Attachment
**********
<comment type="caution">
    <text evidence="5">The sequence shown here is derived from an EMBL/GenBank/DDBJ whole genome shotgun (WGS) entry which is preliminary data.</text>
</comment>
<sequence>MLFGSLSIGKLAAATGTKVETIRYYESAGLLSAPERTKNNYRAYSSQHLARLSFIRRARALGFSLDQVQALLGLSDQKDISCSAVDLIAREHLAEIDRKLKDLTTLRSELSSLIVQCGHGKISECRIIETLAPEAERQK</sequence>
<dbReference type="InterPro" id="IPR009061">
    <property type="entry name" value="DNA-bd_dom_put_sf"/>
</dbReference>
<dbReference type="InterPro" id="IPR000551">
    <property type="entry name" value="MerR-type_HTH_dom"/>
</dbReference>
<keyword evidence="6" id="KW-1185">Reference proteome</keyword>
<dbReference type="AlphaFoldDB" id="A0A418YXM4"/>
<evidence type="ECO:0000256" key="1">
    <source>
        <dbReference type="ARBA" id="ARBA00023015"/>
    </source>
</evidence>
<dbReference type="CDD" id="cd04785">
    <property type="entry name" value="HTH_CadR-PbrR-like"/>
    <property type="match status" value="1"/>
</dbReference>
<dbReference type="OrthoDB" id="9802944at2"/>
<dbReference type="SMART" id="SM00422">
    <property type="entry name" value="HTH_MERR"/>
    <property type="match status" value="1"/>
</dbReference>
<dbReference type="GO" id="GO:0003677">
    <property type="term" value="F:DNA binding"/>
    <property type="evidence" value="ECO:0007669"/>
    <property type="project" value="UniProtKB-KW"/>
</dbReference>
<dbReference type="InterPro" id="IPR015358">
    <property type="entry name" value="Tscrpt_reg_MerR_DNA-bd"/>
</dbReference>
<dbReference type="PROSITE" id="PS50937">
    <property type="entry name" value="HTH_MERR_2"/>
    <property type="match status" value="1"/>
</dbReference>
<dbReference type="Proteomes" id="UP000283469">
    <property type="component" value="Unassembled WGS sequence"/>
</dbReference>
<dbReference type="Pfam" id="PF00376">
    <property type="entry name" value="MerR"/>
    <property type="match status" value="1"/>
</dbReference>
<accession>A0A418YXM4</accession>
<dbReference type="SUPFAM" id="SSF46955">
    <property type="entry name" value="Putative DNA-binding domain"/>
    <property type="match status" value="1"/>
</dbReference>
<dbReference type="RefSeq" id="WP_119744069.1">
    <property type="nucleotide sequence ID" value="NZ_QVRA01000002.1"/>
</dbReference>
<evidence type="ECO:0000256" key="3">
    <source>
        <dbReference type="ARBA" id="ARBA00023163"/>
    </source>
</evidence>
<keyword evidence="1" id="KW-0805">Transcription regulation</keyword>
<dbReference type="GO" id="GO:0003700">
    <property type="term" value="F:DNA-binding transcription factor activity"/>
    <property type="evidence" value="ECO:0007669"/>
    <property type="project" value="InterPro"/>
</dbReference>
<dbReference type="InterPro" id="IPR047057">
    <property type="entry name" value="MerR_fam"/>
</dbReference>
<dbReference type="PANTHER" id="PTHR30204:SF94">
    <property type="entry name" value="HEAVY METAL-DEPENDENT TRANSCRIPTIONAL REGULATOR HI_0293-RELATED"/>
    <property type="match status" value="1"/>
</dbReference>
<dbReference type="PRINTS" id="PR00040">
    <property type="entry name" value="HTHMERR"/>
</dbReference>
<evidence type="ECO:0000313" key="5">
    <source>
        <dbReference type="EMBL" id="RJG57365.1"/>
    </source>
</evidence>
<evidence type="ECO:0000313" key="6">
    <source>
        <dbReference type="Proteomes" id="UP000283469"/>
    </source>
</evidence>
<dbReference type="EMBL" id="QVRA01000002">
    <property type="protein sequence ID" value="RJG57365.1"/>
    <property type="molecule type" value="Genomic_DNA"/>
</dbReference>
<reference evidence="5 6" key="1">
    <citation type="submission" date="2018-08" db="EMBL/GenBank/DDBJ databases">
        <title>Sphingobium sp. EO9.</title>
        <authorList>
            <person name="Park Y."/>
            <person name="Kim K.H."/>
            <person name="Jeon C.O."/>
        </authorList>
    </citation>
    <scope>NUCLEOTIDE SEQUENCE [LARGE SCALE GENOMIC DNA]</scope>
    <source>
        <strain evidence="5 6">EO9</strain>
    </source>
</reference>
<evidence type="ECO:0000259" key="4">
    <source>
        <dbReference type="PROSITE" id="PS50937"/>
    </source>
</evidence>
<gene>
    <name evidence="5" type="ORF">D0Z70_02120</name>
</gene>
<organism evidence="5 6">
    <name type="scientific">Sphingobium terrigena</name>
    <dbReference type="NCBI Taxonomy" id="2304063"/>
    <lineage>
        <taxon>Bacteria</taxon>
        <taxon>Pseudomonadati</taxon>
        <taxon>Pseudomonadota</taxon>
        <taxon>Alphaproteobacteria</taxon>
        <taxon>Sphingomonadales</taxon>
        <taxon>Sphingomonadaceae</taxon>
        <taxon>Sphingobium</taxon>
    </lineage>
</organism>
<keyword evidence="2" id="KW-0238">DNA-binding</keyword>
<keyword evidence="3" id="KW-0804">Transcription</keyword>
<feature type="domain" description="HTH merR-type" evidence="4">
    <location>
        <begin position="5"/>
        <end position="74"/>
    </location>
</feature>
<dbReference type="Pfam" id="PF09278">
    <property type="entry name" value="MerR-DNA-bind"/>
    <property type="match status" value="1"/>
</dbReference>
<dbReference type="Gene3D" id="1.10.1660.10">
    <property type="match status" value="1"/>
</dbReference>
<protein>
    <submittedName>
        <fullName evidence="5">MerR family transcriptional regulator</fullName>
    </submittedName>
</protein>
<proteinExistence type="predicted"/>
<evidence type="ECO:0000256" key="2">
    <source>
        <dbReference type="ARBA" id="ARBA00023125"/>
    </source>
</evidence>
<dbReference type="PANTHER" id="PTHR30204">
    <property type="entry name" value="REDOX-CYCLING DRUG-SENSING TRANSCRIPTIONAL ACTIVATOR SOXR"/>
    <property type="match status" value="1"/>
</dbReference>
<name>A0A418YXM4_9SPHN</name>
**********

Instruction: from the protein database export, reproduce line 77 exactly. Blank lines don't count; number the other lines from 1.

        <dbReference type="EMBL" id="RJG57365.1"/>